Toomey Revives Call for 2022 Stablecoin Regs

One of the Senate’s top Republicans believes that stablecoin regulation can still happen this year.

Pennsylvania’s Pat Toomey, the top Republican on the Senate Banking Committee, said that he believes Congress can get together on a bill that would at least prevent a repeat of the $48 billion collapse of the Terra/LUNA algorithmic stablecoin in May, which suffered a bank-run style collapse in just a week. Efforts to pass similar legislation in the House have faced repeated setbacks.

See also: $45B Stablecoin Rout Confirms Worst Fears about Crypto’s Need for Reserves

Speaking on the eve of Thursday’s (Sept. 15) Security and Exchange Commission (SEC) oversight hearing before that committee, Toomey told Bloomberg’s “Odd Lots” podcast that “the fact that there was a sort of sensational bad event did move this up the list of priorities — put it on people’s radar, who didn’t have it on their radar.

“I still think there’s a chance to get stablecoin legislation done this year. I think the administration would like to get something done.”

The core goal of such legislation would be to effectively ban algorithmic stablecoins, which maintain their dollar peg via a variety of arbitrage mechanisms while backing reserves of cryptocurrency in favor of those like the Circle-issued No. 2 stablecoin USDC, which relies on reserves of dollars and highly liquid investments like short-term U.S. Treasuries.

The No. 1 stablecoin, Tether’s USDT, is eliminating some of its less liquid investments in favor of T-bills.

The Terra/LUNA collapse and subsequent wave of bankruptcies by crypto lenders like Celsius and Voyager Digital, which has left hundreds of thousands of investors in limbo and likely to lose at least some of their funds, had boosted hope among Senate Banking Committee and House Financial Services Committee leadership that stablecoin legislation could be pulled out.

Learn more: Stablecoin Collapse Sent Voyager Digital and Celsius on Different Paths to Bankruptcy

Toomey, who broadly supports a light-handed approach to crypto regulation, has said that such legislation should “require that you’d have to be licensed to issue it, and … how you could go about obtaining such a license.” It should require issuers to back their holdings with cash or cash-equivalent assets that are subject to regular auditing and reporting.

A pair of stripped-down bills before the House and the Senate would simply cover that. However, the chair of the House Financial Services Committee, Rep. Maxine Waters (D-Calif.), and Rep. Patrick McHenry (R-N.C.) have tabled more complex legislative goals repeatedly — most recently on Sept. 4 — after failing to overcome partisan differences.

Related: US Stablecoin Bill Hits a Snag as Negotiations Break Down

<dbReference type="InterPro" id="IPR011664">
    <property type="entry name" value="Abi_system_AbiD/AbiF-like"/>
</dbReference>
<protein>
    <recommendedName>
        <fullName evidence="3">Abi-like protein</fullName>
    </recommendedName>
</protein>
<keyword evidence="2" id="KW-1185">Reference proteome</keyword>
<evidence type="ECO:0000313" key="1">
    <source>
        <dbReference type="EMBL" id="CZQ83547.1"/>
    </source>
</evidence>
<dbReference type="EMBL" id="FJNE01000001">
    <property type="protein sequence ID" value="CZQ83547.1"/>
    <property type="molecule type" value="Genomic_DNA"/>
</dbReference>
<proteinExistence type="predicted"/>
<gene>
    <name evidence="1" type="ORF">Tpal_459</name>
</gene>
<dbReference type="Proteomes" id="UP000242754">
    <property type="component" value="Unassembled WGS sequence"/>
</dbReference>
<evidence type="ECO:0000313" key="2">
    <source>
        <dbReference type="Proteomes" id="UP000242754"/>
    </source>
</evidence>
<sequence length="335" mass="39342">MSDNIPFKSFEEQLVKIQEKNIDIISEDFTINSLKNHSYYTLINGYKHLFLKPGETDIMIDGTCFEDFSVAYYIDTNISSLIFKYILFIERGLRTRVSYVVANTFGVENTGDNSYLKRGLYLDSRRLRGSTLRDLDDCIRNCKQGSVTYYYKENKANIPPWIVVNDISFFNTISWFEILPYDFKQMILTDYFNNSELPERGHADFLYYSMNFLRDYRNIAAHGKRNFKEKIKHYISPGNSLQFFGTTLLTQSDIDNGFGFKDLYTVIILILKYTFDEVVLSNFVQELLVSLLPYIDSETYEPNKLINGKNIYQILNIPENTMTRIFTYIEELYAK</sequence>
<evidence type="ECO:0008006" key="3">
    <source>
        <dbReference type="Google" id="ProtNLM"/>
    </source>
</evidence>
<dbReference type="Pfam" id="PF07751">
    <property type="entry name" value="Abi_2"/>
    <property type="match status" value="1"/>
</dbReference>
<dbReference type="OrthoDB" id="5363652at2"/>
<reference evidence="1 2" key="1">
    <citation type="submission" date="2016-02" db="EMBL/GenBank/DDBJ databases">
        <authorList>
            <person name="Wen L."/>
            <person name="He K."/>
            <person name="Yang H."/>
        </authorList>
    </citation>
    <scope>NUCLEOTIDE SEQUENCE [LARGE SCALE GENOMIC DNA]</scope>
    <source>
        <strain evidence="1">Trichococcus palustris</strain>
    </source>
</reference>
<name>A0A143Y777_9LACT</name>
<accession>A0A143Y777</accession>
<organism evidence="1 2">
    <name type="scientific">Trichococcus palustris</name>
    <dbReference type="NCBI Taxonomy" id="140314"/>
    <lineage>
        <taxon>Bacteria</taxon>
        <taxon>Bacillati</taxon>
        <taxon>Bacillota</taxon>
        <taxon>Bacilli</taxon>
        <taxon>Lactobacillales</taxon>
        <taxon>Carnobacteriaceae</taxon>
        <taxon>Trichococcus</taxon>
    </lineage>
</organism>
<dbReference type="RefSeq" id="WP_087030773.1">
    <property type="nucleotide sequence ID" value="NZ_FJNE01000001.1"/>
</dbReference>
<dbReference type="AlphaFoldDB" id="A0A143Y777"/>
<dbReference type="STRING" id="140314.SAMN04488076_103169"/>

Broader Crypto Impasse

Congress has largely given up on passing a broader cryptocurrency regulation bill this year. While there is a bipartisan bill pending in the Senate — Sens. Cynthia Lummis (R-Wyo.) and Kirsten Gillibrand (D-N.Y.)’s “Responsible Financial Innovation Act” — it involves more complex questions, including which cryptocurrencies are considered securities and which agency would have oversight of them.

The Biden administration, meanwhile, hasn’t laid out its own agenda for a regulatory regime it called for under an executive order in March. That is expected this month and no serious debate can begin until that happens, but hopes for any action this session are growing dimmer as potentially divisive midterm elections loom in November.

Read more: Senate Crypto Bill Debuts, and Crypto Industry Gets Big Wins

Security Blanket

Those broader disagreements surfaced in Thursday’s Senate Banking Committee hearing, when Lummis asked SEC Chairman Gary Gensler about the disclosure requirements for launching new cryptocurrencies that are securities — something she and Gillibrand have said a fair number of cryptocurrencies likely are, though not as many as Gensler, who has called everything but bitcoin a security.

Lummis said the disclosure requirements for initial cryptocurrency offerings (ICO) — which effectively ended several years ago when the SEC cracked down hard, imposing fines and requiring some ICO launchers to cancel their sales and repay investors — should be the responsibility of the initial issuer.

Gensler disagreed, saying, “The sponsors, the entrepreneurs, the promoters — that’s where the disclosure obligation ought to be.”

Speaking on the Bloomberg podcast, Toomey stuck to the party line, criticizing the SEC’s efforts at regulation as “capricious and ineffective,” saying they were stifling innovation and hurting American consumers.

For his part, Toomey said he does not believe that nearly as many cryptocurrency tokens are securities.

“There may be some tokens that do, and OK, I’ll call them a security,” he said. “But when there is no claim on an issuer, when there is no built-in return, then I’m not sure it should even pass” the definition of a security.

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